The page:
A Rare Antelope Dies After Choking on a Plastic Cap at Tennessee Zoo - The World News

A Rare Antelope Dies After Choking on a Plastic Cap at Tennessee Zoo

An African antelope at a zoo in Tennessee died after choking on the plastic cap of a food pouch that had been discarded in its enclosure even though it was among items banned near the animal habitats, zoo officials said.

Brights Zoo, a private, family-owned zoo in Limestone, Tenn., said on social media that Lief, a sitatunga, a rare medium-sized antelope native to Central Africa, choked on the red cap of a squeezable fruit pouch found in the animal’s exhibit on Saturday.

Lief was 7 years old. A typical life span for the antelope, which has a shaggy, oily coat and lives in swamplands, is around 22 years in captivity, according to the Smithsonian’s National Zoo in Washington.

“He still had a lot of life to live,” the zoo said in a post on social media.

Zoo visitors expressed their grief about the loss of the animal, and frustration that whoever left the packaging — no one has claimed responsibility — had violated a zoo policy prohibiting squeezable food pouches, fruit and other food items from being brought to the grounds of the zoo.

Food packaging banned in the zoo was found discarded at the site, according to Brights Zoo.Credit…Brights Zoo

The zoo’s director, David Bright, said that Lief was born in captivity in 2016 at Austin Savanna, a private breeding and conservation facility in Creedmoor, Texas. He arrived at Brights Zoo about a year later.

“Most of the time, sitatunga herds are pretty shy — they kind of avoid people,” Mr. Bright said in a telephone interview on Wednesday. “With him being hand-raised, he had no fear of humans, so all our keepers were very attached.”

“He wants to be right beside you, looking for scratches,” he added. “You couldn’t ask for a better personality in an animal.”

Mr. Bright said that a zookeeper noticed on Saturday that Lief was behaving oddly. A veterinarian determined that he had an object blocking his airway, a plastic cap that was removed after sedation. But his airway had been obstructed for too long, and he died shortly after the procedure.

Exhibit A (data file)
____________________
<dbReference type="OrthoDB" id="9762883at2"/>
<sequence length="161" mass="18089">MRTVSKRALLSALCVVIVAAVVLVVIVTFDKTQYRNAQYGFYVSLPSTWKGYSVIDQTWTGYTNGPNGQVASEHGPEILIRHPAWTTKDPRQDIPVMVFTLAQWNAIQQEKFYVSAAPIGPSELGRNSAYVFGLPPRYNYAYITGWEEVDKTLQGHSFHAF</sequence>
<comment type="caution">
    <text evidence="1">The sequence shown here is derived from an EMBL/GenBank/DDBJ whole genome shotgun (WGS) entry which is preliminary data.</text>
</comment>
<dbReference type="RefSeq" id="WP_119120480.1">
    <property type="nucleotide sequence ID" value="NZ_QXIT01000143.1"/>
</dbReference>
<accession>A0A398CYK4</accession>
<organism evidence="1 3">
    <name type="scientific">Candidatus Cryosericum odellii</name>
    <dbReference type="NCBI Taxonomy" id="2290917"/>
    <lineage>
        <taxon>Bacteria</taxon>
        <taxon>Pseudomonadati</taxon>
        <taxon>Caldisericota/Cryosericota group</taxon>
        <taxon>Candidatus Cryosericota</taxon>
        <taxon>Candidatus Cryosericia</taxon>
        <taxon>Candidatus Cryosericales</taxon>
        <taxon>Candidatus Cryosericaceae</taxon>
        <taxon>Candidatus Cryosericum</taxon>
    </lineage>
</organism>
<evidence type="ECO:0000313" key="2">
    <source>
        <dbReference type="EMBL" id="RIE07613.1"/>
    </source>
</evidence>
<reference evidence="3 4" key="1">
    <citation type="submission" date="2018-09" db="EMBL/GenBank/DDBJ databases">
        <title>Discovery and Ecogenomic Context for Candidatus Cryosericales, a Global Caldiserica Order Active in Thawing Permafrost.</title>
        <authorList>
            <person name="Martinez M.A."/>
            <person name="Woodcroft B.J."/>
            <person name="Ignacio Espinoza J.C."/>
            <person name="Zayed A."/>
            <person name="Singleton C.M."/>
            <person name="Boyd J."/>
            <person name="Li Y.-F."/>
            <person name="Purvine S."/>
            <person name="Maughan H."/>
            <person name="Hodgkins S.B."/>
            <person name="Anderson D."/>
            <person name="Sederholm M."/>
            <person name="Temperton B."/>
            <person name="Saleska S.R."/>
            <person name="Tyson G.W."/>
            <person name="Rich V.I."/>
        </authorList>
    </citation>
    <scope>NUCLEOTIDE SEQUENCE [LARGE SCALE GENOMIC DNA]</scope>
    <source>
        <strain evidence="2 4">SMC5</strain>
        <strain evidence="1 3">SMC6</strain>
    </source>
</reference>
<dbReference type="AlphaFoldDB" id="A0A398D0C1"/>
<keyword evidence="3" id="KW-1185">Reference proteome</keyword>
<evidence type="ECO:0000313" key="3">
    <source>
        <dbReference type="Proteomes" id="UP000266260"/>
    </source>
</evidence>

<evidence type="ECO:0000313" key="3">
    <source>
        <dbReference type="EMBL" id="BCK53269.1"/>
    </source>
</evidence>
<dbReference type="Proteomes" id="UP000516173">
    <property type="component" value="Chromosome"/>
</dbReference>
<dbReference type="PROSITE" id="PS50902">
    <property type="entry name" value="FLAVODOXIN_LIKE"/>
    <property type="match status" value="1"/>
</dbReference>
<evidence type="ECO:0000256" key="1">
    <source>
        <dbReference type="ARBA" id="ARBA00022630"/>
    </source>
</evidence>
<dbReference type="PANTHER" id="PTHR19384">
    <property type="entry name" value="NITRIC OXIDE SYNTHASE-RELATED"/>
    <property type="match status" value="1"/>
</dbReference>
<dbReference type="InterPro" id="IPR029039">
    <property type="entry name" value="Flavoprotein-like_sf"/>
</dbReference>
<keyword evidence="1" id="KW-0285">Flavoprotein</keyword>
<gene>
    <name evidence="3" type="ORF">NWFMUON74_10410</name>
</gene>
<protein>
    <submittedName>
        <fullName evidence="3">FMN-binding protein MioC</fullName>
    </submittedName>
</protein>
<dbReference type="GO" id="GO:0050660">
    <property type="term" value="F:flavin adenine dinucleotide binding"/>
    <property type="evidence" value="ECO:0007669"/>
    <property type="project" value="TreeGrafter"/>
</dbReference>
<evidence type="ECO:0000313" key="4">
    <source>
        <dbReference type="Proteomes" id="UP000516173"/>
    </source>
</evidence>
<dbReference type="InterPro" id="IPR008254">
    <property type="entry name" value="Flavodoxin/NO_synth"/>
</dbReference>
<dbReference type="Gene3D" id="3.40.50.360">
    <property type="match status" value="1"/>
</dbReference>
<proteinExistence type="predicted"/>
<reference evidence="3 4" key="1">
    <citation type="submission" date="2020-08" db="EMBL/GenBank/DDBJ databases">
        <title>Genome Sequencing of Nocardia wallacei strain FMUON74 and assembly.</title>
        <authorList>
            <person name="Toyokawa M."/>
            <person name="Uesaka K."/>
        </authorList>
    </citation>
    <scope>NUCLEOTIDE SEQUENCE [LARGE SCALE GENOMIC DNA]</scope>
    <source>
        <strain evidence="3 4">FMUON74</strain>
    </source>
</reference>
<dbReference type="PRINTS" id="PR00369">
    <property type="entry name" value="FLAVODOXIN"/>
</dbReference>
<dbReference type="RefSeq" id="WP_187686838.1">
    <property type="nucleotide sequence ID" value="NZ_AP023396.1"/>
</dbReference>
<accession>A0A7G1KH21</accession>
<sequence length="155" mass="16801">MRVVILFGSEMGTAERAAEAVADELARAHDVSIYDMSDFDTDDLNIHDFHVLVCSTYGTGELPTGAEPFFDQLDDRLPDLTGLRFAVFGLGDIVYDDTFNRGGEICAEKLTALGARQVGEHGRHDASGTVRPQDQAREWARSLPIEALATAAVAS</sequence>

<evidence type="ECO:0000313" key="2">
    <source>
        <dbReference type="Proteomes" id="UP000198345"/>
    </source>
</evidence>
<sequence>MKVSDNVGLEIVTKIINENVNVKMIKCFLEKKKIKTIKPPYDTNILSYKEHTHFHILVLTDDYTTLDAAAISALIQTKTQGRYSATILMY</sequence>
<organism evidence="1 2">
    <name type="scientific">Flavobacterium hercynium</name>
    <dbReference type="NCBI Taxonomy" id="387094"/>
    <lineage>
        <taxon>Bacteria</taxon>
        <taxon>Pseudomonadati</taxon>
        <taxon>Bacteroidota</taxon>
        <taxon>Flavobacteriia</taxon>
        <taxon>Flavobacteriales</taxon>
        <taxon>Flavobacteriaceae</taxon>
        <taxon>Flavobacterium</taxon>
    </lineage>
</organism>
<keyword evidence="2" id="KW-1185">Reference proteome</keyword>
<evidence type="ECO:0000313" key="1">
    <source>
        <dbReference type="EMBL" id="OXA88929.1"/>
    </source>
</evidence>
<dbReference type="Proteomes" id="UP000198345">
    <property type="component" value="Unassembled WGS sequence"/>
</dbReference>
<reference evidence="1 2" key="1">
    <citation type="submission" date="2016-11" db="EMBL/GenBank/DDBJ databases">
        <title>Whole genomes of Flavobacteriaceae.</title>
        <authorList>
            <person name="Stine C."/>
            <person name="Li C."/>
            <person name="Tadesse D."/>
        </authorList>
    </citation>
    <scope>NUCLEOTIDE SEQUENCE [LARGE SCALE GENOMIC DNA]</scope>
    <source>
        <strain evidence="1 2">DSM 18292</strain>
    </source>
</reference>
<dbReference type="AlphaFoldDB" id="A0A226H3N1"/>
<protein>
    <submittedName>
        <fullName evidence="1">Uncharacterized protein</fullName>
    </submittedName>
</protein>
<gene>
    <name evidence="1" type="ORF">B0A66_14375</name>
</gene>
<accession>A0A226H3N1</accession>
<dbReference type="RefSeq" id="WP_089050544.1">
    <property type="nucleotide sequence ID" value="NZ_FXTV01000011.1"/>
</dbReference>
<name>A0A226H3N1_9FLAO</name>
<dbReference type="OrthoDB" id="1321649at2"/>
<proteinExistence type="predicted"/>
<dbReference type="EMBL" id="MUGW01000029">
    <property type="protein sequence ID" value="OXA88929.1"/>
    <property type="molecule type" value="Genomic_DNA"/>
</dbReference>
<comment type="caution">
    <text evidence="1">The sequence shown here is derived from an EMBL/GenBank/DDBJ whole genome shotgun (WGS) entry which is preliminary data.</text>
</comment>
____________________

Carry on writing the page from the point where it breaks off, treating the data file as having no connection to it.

A squeezable food pouch was found in the exhibit, and two more were found in the trash bin in a restroom, Mr. Bright said.

Lief was a bonded pair with a 7-year-old female sitatunga, the only other member of the species at Brights Zoo.

“She’s depressed,” Mr. Bright said. “She looked for him for quite a while, and now she’s kind of secluded, staying back.”

The zoo, a former racehorse farm, was established in 2007 after Mr. Bright’s father, Tony Bright, bought a pair of zebras as a gift to his wife, Connie Bright, for their 25th wedding anniversary. Since then, David Bright said, the for-profit facility has focused on vulnerable and endangered species, which make up about half of the more than 128 species of animals kept there, drawing from 15,000 to 20,000 visitors each month.

Ms. Bright said on social media that the zoo’s policy to search visitors’ bags for contraband food used to bother her. After Lief’s death, no more.

“The three keepers who tried in vain to save this animal felt helpless and devastated as the animal they loved and have hand-fed for years lay dying,” she said. “Many hearts are sad and broken today. Your child can go for an hour without needing these.”

Plastic waste is so ubiquitous that animals everywhere eat it every day, according to the Plastic Health Council, a group of scientists urging members of the United Nations to sign a treaty that would ban toxic chemicals found in some plastics. Such a change could result in a definitive reduction in the amount of plastic produced.

“Humans pump out one million plastic bottles every minute — that’s over 2,500 billion plastic caps alone every single year,” said Sian Sutherland, co-founder of Plastic Health Council. “Add to that the annual 200 million Tetra Paks and countless plastic pouches. It is inevitable these billions of little unwanted pieces of plastic will end up harming animals both on land and in our oceans.”

She added: “Like brightly colored berries, they appear to be food. And the consequences are fatal.”

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